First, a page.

Warning: This post was published more than 5 years ago.
I keep old posts on the site because sometimes it's interesting to read old content. Not everything that is old is bad. Also, I think people might be interested to track how my views have changed over time: for example, how my strident teenage views have mellowed and matured!
But given the age of this post, please bear in mind:
- My views might have changed in the 5 years since I wrote this post.
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Many thanks for your understanding.
Today’s photo is of Stockton Town Hall, which sits in the middle of Stockton High Street and dates from 1735 – some 41 years before the United States was founded! It was in this very building, in 1810, that the construction of the world’s first passenger railway was initially proposed. That plan came to fruition some fifteen years later, with the opening of the Stockton and Darlington Railway.
Stocktonites often claim that their high street is the widest in the country – a fact I first learned some eight years ago when an elderly lady chose to share it with me whilst we both queued for blood tests.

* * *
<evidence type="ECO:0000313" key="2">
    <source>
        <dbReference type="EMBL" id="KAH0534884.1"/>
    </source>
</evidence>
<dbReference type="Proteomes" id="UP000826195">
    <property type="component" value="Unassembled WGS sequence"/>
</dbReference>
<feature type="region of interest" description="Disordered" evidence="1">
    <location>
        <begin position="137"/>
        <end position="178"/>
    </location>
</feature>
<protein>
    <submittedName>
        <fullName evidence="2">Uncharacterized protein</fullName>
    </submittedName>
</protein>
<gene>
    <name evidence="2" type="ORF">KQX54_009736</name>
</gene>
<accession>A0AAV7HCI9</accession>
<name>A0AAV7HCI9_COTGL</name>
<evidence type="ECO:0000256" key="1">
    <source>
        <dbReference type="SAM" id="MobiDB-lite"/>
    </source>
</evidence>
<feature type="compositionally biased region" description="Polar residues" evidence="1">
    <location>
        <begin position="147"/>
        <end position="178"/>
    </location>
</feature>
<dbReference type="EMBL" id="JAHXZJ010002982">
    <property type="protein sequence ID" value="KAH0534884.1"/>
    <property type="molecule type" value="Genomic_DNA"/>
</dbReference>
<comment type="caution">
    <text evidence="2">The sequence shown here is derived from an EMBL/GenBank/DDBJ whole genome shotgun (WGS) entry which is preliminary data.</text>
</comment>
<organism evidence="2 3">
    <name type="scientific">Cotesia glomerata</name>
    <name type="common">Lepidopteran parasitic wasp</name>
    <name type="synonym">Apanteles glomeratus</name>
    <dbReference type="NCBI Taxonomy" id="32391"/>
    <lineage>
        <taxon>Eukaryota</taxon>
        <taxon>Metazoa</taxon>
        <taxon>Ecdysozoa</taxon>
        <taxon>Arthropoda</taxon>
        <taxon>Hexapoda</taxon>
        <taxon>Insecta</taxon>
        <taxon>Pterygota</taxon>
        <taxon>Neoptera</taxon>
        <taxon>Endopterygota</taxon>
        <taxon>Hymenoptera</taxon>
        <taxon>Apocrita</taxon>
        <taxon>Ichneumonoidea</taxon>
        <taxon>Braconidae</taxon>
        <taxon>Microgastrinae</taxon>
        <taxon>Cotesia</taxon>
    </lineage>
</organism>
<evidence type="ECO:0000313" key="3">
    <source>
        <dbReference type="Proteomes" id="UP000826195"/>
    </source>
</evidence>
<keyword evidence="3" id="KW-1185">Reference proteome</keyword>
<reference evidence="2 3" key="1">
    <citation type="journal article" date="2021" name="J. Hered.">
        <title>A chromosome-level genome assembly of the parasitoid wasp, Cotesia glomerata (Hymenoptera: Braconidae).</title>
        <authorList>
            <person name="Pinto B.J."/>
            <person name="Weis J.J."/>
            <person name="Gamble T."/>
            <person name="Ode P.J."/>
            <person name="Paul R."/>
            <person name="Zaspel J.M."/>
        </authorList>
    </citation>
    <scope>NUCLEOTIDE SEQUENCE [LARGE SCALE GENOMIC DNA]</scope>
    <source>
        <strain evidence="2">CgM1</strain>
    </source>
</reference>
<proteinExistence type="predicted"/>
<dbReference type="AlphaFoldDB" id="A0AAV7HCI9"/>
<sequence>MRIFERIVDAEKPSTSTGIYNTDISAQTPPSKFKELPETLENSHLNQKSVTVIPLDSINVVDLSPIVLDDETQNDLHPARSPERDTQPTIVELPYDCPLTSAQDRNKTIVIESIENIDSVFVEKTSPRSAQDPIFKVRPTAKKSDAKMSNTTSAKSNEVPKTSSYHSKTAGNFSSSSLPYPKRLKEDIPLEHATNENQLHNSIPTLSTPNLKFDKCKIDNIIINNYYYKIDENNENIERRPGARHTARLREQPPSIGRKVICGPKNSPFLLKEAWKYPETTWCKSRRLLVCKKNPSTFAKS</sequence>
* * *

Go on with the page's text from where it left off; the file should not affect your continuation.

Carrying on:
Ever since, I’ve wondered quite what the parameters for the claim are: I think I know of several wider commercial streets in the UK, not least Lord Street in my home town of Southport. The claim is repeated on countless websites, yet none of those I’ve seen seem to properly define their terms.
I thought for a while that it was, perhaps, the widest street called “High Street”, but that idea appears confounded by the assertion on some sites that it’s the widest in the UK, but the third widest in Europe: it seems unlikely that there are too many “High Streets” on the continent.
So – can any of my readers explain the origin of the claim?